The main conclusion is that the age of the raw material, time of the year, rigor state or fishing ground has no direct effect on the cutting and bone detection. However, since the general quality of the raw material is affected by all these factors, they have an indirect effect on the performance of the cutting machine. With increased age and poor handling, the fillet loses some of its elasticity and becomes softer, when this occurs the bones get loser in the flesh. This can result in a few issues, the first is that some bones can move out of their ‘normal’ position during handling and production. That means that after filleting, skinning and pre-trimming some bones in the fillet are no longer laying parallel to the moving direction of the belt but can be in any position including perpendicular to the moving direction of the belt. Bones in that position are harder to detect, especially when running at the normal operating speed of 460 mm/s. Another issue is that the pin bone yield has a tendency to be worse when the fish is soft, this happens when some of the bones ‘float’ out of position making the surface area of the bone region bigger. The third main issue is that gaping, a flaw often correlated with old and soft material has negative effect on weight estimation and the cutting accuracy of the portions.
Definition of a complete processing line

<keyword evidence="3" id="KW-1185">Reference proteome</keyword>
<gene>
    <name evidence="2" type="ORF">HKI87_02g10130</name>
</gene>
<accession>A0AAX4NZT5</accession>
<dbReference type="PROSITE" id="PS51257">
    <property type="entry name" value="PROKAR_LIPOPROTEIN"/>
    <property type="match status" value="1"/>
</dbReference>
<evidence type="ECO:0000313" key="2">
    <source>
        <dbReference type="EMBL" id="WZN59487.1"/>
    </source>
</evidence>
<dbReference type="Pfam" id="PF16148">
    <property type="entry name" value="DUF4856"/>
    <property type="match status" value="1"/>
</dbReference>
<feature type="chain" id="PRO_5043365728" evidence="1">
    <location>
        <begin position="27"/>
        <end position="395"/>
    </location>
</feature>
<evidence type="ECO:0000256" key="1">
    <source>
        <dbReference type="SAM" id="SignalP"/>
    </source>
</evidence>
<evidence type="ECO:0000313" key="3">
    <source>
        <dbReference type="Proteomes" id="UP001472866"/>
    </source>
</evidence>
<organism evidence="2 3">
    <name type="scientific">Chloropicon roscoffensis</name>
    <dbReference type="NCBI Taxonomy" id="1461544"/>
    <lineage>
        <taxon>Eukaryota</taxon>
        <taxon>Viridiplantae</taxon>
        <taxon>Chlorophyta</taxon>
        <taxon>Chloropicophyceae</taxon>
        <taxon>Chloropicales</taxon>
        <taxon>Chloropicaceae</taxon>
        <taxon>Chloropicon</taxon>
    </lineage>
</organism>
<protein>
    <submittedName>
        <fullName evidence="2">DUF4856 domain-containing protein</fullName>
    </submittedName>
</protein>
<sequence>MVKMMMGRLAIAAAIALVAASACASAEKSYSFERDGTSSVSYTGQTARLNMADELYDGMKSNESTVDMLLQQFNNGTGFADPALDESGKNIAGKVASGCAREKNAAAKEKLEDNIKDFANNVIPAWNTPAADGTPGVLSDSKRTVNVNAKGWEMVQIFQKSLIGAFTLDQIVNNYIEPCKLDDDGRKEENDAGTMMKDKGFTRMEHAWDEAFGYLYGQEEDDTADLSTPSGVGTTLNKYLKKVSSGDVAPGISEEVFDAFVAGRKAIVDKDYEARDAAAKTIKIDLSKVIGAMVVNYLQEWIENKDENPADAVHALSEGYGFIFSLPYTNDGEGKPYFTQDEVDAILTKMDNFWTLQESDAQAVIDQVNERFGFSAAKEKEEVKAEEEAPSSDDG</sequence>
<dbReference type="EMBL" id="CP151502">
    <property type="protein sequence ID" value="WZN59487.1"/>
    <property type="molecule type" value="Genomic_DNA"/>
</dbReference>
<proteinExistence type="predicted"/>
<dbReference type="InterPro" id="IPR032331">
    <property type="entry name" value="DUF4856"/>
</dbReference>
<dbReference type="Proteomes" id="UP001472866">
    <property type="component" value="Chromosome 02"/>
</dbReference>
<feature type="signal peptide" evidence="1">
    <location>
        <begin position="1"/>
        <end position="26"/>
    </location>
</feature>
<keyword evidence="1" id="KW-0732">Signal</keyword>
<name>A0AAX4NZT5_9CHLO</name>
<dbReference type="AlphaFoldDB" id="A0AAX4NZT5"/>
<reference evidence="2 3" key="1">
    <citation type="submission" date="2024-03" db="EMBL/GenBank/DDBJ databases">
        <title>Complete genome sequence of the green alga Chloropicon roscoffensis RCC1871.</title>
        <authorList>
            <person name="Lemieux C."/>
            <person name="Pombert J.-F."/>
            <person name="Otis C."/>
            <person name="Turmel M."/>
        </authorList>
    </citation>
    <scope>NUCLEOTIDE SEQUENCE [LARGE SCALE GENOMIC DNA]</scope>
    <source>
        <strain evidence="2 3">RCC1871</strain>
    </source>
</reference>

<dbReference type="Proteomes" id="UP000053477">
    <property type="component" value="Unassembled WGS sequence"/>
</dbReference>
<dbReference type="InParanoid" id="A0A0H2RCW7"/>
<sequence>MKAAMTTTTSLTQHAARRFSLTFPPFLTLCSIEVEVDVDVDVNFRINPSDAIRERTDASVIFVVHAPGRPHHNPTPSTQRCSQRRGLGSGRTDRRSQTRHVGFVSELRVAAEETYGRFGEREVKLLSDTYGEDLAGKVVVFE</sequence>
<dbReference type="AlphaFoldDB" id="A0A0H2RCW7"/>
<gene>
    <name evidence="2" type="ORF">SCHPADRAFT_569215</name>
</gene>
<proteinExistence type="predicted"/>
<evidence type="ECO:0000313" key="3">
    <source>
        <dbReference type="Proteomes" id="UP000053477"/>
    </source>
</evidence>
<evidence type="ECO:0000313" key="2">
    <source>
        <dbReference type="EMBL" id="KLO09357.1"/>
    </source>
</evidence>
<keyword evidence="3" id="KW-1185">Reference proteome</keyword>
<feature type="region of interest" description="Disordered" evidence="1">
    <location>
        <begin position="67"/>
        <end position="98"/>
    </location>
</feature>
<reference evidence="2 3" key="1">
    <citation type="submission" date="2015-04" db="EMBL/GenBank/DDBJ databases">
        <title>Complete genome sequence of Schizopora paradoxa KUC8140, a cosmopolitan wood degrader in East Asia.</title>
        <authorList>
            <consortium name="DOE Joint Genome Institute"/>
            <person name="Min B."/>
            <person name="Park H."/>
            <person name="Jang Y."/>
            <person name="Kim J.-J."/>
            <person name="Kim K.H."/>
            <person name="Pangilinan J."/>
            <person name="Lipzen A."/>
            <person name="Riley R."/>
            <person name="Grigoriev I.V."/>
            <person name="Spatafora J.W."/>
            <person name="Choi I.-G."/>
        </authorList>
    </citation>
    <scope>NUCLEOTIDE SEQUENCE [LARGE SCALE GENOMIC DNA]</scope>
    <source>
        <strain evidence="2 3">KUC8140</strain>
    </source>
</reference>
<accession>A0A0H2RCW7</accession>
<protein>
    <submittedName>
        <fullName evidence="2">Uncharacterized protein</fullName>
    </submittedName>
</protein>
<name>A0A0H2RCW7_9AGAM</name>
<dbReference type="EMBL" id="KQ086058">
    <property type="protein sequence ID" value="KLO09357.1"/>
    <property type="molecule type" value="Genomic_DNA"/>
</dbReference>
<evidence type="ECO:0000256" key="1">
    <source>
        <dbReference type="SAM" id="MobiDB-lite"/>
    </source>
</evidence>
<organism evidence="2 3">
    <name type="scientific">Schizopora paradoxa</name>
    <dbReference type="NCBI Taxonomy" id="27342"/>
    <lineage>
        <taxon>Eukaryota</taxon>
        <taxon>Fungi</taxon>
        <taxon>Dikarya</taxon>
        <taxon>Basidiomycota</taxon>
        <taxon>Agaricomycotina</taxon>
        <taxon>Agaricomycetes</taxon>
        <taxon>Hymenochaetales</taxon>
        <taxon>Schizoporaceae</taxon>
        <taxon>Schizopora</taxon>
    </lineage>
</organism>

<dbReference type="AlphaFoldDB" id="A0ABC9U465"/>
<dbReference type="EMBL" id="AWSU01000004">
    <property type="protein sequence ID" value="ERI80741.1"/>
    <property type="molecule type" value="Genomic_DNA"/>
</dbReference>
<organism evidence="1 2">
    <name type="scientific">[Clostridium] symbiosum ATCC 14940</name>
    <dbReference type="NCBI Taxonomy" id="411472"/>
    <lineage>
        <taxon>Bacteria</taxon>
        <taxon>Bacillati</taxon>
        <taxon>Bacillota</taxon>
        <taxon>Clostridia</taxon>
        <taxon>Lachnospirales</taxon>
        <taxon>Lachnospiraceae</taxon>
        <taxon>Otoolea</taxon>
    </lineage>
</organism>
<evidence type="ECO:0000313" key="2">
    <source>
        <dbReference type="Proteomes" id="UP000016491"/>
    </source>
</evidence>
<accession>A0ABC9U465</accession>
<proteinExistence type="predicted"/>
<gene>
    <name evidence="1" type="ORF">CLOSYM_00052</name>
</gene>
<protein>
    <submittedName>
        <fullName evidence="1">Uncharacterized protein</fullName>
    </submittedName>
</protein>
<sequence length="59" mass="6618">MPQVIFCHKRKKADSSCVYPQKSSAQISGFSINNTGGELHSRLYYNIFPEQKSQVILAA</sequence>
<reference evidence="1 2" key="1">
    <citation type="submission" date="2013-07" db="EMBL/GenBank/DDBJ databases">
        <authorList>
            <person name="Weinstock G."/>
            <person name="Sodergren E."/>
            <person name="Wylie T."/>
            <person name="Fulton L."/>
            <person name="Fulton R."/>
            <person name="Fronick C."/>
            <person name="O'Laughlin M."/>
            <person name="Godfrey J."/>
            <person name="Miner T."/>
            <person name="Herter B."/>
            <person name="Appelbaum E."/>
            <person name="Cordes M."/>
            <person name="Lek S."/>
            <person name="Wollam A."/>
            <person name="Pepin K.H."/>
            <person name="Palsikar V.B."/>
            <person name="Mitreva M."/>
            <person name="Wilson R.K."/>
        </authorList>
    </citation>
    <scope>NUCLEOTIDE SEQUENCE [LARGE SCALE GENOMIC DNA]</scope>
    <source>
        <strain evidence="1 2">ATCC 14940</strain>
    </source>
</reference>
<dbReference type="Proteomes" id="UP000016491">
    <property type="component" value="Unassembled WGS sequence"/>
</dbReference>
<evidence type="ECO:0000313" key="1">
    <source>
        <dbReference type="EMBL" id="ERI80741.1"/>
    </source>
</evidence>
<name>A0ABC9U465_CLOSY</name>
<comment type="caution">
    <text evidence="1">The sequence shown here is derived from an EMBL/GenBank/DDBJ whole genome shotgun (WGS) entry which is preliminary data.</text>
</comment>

A complete processing line has been working in the Samherji´s ÚA plant for close to a year. The line is working well and the cutting machine gives excellent flexibility and is able to make all the cuts that have been requested with very good accuracy. There are never the less several issues have caused some challenges. One is that it is difficult to ensure that the portions are always fully separated. This is especially the case on softer fish and if ligaments or membranes are not removed in the pre-trimming. This is not an issue when portions are manually graded after the cutting machine but is really critical when the portions are graded automatically. A good combination of cutting speed, orifice size and pressure has been identified that gives very good results for most sizes of fish. Some final adjustment is still needed on the biggest fillets where ligament and membranes have more effect.
In the UA plant Valka delivered for the first time an x-ray machine behind the cutting machine such that pieces that have any remaining bones can be rejected and the bones are then manually removed from those portions.